Last week Peter Firth considered the opening verses of the book of Jude. Today he directed our thoughts to the final verses (Jude vs. 24-25). But first – in order to place these verses in context – he summarised briefly the contents of the verses in-between.
In the main section of this letter, Jude has some hard-hitting things to say regarding those who were troubling God’s people (read verses 4-16). He describes them graphically and denounces them severely.
But there is a marked change in tone when we come to verses 17-23. Here Jude issues a series of practical commands for the believers to obey. These illustrate how they are to go about ‘contending for the faith’ (verse 3). With all of these commands Jude places a great responsibility on the believers to respond correctly to their situation and to put things right.
But, in addition to all this, they need God’s help and so Jude concludes his letter by directing their attention Godward and by reminding them of some central truths about the One they worship and serve. He writes:
Jude does not end his letter the way other letters of the time would often end with secondary greetings and a farewell wish. Instead, he concludes with a doxology – an expression of praise to God. He draws attention to four areas of truth about God:
- Who God is: In Jude’s day, people worshipped many gods – including the emperor himself. But Jude reminds these believers, and us, that there is only one true God – the God of the Bible. When it comes to needing help we need only to look in one direction.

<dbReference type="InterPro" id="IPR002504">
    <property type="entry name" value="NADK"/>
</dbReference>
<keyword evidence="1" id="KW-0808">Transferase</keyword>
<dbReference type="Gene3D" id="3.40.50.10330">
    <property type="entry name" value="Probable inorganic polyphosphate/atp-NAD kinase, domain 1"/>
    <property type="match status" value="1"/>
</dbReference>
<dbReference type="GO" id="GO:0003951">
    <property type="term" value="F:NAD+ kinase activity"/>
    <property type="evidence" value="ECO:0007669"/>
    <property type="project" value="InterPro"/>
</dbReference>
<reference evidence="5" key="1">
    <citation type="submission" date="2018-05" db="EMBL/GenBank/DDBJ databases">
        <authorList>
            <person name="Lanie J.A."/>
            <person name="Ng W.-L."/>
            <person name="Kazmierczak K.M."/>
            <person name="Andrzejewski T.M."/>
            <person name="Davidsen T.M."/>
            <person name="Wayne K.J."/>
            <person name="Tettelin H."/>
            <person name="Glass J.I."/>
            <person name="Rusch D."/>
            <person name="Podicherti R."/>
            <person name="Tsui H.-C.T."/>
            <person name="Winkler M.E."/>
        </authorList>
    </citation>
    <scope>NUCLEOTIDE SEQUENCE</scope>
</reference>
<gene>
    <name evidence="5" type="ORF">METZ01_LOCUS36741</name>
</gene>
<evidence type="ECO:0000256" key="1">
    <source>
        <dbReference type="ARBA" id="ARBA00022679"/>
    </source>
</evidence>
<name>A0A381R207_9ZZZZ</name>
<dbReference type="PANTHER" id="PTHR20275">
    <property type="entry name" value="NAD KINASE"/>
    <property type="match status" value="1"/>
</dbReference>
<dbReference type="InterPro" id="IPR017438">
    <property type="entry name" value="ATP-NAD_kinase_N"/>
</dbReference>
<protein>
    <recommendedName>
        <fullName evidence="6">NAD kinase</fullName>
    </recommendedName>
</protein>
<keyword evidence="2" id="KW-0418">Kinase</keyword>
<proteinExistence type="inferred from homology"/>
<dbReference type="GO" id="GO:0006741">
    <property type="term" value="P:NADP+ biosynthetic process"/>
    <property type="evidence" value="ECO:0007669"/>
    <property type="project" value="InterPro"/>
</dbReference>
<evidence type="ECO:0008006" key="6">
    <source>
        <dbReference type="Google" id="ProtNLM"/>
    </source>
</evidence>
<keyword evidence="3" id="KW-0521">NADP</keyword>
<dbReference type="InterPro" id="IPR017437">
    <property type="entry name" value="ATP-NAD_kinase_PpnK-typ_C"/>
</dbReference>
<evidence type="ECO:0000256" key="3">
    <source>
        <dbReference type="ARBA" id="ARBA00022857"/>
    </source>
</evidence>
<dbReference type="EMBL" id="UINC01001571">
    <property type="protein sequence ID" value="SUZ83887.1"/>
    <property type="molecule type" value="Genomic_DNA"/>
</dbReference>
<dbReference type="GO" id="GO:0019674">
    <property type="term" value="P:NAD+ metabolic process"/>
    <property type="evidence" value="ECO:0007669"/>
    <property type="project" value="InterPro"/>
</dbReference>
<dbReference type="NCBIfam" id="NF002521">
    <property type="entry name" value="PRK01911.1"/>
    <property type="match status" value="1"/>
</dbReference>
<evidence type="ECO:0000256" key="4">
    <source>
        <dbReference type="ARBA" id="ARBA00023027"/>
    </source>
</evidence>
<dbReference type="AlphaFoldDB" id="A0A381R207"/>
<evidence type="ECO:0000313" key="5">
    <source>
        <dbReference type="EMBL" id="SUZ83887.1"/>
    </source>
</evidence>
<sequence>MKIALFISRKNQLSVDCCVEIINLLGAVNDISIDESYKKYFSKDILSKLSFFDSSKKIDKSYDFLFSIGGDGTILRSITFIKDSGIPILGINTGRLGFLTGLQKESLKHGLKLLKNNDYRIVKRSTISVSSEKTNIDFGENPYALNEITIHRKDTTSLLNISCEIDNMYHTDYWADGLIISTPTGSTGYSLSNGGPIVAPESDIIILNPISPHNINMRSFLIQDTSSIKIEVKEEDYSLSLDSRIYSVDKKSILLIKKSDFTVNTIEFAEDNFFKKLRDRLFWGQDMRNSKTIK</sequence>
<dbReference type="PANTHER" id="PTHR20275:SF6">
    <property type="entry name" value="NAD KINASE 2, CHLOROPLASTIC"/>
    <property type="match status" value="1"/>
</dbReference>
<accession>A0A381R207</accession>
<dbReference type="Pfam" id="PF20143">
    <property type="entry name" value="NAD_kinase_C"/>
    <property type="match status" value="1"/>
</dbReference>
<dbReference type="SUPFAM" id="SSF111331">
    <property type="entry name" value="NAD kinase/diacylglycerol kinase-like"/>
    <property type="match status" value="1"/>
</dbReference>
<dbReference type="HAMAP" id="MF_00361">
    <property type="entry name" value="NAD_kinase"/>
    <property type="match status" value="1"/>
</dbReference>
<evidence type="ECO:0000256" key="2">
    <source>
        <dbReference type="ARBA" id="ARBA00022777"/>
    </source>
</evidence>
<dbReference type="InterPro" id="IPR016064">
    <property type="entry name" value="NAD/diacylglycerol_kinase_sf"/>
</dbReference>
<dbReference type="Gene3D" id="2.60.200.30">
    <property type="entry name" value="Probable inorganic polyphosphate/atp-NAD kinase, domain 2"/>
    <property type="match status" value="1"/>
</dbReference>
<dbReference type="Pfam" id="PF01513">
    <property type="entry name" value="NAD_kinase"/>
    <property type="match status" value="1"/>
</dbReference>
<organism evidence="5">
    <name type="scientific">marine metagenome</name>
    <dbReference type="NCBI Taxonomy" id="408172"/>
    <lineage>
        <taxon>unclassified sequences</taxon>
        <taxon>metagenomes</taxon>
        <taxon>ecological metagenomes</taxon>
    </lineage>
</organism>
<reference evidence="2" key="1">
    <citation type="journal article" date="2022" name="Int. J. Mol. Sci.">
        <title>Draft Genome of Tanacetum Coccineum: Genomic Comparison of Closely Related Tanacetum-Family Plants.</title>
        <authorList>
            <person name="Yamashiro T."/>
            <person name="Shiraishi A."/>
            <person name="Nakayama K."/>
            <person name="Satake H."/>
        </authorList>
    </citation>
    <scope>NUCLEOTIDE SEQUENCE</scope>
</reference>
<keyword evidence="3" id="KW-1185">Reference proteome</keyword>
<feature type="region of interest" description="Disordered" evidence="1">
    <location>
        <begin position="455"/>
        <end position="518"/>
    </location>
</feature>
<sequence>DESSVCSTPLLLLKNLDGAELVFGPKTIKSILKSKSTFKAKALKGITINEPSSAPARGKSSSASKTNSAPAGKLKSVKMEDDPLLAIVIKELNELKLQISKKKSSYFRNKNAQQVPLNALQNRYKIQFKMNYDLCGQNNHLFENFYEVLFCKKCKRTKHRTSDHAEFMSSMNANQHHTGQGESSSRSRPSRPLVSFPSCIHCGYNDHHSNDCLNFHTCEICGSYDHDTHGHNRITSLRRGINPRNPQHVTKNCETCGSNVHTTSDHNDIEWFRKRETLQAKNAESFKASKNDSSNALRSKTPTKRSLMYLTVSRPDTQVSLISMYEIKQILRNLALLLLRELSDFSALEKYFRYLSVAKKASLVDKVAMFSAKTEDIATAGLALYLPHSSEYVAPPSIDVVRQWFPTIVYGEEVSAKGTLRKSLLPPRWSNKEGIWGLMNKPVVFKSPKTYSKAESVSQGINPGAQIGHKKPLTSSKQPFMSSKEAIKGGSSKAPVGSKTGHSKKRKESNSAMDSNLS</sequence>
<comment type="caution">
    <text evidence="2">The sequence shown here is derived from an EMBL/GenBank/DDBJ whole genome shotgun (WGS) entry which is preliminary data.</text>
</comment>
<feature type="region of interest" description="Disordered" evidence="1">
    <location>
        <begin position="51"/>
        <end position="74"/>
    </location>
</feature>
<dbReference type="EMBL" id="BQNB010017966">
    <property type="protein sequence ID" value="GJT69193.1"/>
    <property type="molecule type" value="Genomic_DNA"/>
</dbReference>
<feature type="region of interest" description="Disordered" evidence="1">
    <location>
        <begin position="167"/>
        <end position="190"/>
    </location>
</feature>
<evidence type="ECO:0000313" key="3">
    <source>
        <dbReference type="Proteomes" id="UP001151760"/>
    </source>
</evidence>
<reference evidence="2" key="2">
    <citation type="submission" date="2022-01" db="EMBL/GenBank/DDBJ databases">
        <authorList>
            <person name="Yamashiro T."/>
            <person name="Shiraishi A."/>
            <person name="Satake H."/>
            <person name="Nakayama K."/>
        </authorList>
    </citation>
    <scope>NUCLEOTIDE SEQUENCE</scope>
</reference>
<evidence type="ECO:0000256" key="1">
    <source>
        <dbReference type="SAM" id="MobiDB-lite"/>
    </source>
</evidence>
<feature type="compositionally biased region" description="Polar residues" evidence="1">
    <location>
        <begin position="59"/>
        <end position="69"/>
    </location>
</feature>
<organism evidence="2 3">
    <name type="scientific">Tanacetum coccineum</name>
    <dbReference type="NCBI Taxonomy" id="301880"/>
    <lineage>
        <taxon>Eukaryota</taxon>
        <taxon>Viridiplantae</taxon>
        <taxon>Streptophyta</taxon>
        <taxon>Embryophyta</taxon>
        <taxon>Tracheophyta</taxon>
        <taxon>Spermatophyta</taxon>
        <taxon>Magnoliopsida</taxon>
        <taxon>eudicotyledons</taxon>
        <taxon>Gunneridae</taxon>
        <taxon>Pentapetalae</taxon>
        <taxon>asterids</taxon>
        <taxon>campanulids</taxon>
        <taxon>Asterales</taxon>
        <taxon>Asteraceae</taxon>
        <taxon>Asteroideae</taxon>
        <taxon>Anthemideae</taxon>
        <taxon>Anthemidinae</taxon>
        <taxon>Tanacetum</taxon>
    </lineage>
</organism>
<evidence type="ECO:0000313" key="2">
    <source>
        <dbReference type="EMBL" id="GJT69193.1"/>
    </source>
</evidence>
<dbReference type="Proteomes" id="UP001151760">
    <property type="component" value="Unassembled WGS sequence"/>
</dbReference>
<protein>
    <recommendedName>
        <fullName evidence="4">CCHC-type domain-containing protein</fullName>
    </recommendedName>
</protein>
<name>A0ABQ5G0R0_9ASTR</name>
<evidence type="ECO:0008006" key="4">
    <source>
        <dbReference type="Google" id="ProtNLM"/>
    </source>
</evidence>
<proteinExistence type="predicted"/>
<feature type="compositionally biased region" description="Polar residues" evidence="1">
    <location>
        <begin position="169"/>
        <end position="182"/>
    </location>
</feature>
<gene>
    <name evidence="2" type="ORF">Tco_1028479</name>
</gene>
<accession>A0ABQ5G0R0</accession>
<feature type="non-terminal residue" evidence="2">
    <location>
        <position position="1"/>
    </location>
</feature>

- What God is: God is our Saviour. Even though they had already looked to God to save them from their sins, they still needed God’s ongoing help if they were to come through this present crisis safely. The same is true for us. No matter how old we are in the faith, we cannot live the Christian life and overcome whatever spiritual obstacles stand in the way of hindering our progress without God’s help.
- What God is able to do: Jude focuses attention on God’s ability to do two things: to keep us from stumbling and to present us blameless before the presence of His glory. God is able to bring us safely to our eternal destination.
- What belongs to God: Jude highlights four attributes that belong to God. This is not a random collection of attributes; they are carefully selected to underline God’s ability and greatness.
– Glory – a term that recognises God’s high status
– Majesty – a term that speaks of His greatness and pre-eminence
– Dominion – a term that highlights His ruling power
– Authority – a term that reminds us of His sovereign control
These attributes are not relative to time – they are eternal attributes and inherent in His person:
Jude ends this outpouring of praise to God with the word ‘Amen’ = ‘it is true’.
It is a strong and personal affirmation of all that he has said about God.
Doubtless, when the letter was read publicly in the communities, the believers would have responded with their own ‘Amen’. May we do the same!
Peter linked the final verses of Jude’s letter to verses from Psalm 121:
I LIFT UP MY EYES TO THE HILLS. FROM WHERE DOES MY HELP COME? MY HELP COMES FROM THE LORD, WHO MADE HEAVEN AND EARTH. HE WILL NOT LET YOUR FOOT BE MOVED; HE WHO KEEPS YOU WILL NOT SLUMBER. BEHOLD, HE WHO KEEPS ISRAEL WILL NEITHER SLUMBER NOR SLEEP. THE LORD IS YOUR KEEPER.
In many ways verse 5 sums up Jude’s closing section: the Lord is the Keeper of His people. As we journey together through life towards our heavenly Jerusalem – may we encourage one another with these words: “The LORD is Your Keeper.”